Can We Sleep in Your Great Park?
Photo by Keith MayThree years ago, Irvine Mayor Larry Agran toured base housing at the abandoned Tustin and El Toro Marine Corps Air Stations and swiftly declared the county's plan to knock it down outrageous. Within the borders of the two bases were numerous military barracks and several hundred family homes that could, Agran said, provide emergency shelter to 4,380 homeless or low-income residents.
Back then, county officials planned to bulldoze the barracks and homes to make way for an international airport.
"It is a scandal and a moral outrage that we have a serious housing crisis in the county that is being compounded by perfectly usable, ready-to-go housing units that are being held hostage by a county airport policy that is completely bankrupt," Agran said in an interview at the time.
But now that the airport's gone, so, too, is Agran's passion to preserve "perfectly usable" homes for the working poor.
The new plan for El Toro—the so-called Great Park largely conceived by Agran—is to convert 65 percent of the former base into open space, allowing the rest to be auctioned to private developers to fund the maintenance of the open space. The military housing is located within the 35 percent of the base that will be available for real-estate development. But under the Great Park plan, none of those units will be officially set aside for homeless or low-income residents.
Agran blamed the demise of his low-income housing plan on the Navy's refusal to hand the base over to the city of Irvine. Instead, the Navy says it will sell developable land to the highest bidders. But the mayor was quick to add that his Great Park plan stipulates that 25 percent of any homes built within El Toro must be affordable.
"I think it's fair to say that there will be plenty of affordable housing," he said. "There will be plenty of affordable housing by local standards, but the original effort to bring online the existing units . . . has been pretty much sidelined because of the auction process the Navy has decided to undertake in Tustin and El Toro."
The key word is "affordable." As the mayor himself acknowledges, the homes built around the periphery of Irvine's Great Park will be priced only 20 percent lower than the city's median-priced homes, which aren't exactly cheap. According to the county's Housing and Community Development Department, 70 percent of Orange County residents are unable to qualify for a median-priced home anywhere in the county.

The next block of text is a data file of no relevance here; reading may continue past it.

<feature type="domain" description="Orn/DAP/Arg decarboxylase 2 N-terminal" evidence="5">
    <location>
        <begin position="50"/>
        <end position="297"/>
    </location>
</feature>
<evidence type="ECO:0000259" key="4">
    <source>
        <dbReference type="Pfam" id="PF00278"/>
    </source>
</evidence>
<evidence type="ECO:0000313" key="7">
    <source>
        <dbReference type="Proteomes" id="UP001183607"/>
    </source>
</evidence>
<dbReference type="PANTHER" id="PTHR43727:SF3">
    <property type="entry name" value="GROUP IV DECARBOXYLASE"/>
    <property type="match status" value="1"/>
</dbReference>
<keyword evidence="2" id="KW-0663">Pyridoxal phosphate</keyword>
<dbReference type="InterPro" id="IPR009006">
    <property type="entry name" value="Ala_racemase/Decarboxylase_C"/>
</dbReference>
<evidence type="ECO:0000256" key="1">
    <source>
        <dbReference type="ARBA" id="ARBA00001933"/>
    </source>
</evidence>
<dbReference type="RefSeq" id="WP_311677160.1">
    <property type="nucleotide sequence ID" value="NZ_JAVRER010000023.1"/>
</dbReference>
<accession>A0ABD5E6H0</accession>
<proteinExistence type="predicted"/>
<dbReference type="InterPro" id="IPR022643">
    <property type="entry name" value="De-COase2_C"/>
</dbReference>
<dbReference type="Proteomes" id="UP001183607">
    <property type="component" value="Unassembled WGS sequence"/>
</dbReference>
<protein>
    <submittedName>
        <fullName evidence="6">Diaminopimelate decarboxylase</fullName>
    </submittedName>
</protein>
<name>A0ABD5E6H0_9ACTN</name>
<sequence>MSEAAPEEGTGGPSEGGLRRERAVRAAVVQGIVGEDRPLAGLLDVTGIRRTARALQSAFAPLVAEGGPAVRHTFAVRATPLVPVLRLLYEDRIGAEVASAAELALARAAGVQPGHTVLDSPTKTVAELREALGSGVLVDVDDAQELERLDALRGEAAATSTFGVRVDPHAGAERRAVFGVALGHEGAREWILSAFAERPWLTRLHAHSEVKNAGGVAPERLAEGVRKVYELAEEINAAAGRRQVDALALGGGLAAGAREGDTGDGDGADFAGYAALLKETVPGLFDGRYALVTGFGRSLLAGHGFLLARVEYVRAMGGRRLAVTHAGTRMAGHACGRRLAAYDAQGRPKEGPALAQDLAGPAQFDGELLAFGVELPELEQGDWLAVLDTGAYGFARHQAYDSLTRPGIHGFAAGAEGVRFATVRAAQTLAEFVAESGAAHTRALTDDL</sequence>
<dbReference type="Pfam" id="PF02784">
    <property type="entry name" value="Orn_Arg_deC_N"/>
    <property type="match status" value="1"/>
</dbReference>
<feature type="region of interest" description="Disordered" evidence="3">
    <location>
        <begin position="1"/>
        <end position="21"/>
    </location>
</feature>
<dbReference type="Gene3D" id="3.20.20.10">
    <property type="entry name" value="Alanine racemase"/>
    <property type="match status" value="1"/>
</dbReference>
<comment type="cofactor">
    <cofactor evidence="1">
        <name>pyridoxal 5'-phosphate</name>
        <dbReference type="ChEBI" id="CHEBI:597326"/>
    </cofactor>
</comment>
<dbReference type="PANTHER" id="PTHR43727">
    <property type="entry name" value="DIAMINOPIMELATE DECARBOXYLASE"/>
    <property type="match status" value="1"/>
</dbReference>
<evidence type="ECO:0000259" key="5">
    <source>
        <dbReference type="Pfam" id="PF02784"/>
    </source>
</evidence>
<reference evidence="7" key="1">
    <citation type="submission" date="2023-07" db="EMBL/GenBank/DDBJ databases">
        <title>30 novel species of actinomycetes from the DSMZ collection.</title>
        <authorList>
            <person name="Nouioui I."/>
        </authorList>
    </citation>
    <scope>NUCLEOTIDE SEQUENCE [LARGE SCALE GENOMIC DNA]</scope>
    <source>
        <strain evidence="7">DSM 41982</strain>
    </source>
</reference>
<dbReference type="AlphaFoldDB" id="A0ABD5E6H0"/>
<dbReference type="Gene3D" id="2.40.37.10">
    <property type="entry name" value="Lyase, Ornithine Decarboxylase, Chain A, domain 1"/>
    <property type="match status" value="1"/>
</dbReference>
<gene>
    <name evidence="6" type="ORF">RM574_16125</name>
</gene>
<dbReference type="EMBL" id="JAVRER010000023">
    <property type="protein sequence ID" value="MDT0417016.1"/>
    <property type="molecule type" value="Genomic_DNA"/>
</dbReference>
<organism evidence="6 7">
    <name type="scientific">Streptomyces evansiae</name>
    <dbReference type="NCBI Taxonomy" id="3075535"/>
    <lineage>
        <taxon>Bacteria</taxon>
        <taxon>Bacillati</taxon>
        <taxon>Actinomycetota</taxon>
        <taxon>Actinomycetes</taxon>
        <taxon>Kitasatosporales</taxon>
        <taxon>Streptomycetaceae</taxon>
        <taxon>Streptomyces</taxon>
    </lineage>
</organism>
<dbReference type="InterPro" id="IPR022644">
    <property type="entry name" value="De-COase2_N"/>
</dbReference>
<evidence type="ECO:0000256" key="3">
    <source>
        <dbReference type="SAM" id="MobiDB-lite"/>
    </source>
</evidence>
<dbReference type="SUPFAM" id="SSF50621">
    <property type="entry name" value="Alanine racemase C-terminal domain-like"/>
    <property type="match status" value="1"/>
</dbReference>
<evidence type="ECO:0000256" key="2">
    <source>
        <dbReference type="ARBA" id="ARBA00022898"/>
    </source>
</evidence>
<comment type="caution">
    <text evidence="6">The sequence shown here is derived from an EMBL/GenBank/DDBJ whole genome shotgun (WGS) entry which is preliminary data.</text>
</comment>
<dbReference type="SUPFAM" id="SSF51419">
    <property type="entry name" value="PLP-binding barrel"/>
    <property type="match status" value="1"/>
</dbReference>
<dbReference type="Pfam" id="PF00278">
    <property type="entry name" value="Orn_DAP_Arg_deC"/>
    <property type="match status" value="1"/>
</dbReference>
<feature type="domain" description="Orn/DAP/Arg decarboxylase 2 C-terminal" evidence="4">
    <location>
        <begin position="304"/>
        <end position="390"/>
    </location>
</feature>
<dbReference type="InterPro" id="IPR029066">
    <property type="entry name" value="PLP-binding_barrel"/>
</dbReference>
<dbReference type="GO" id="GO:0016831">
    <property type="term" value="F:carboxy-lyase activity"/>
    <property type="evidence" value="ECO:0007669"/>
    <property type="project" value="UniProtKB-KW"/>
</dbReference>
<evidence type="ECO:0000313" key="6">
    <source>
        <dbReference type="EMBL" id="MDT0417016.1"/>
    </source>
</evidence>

Ever since the U.S. Navy announced the closure of its bases at Tustin and El Toro, several local housing-relief organizations—Human Options, the Orange Coast Interfaith Shelter, OC Rescue Mission, the Salvation Army and Families Forward—have sought to use empty housing at El Toro and Tustin to expand their programs.
One group that had hoped to receive several buildings at the abandoned base in Tustin, the Irvine-based Families Forward, operates 14 homes for low-income people that provide shelter to 22 families per year. Families spend between nine months and a year in the program, learning life-skills management and receiving frequent visits from counselors.
"We would like to double the number of homes we operate, and we've filed a grant with the federal government to try to do that," said Katie Winchell, Families Forward's director of grants and communications. "The city [of Irvine] has also really been sticking up for us in trying to get something at the Tustin base."
Although the Navy's policy of auctioning off the land at the former military base means that all of the existing units of housing there will likely be bulldozed, Agran said he was "optimistic" that groups like Families Forward will still be able to benefit from the Great Park.
"I think they are going to get the promised 14 units in Tustin," he said.
If they don't, Agran is confident "the Navy will come around to honoring the understandings that were reached" to provide low-income housing. His source of optimism isn't clear: the Navy has already refused the city's request to hand over the base.
Irvine needs low-income housing because so many workers in the city cannot afford to buy a house or rent a condominium there, city officials say. A recent Cal State Fullerton study identified at least 2,000 children living in Irvine at or below the federal poverty level, including almost 500 children whose families receive welfare payments.
Agran now points to his Great Park plan as a solution to the city's affordable housing crisis.
"I'm very encouraged about getting hundreds of units of affordable housing," Agran said. "We want to take every opportunity to provide as much affordable housing as possible at the edges of the Great Park. Over time, those units, we believe, will be among the most desirable in the county, at the edge of one of the greatest parks in the world—and that's as good as it gets."
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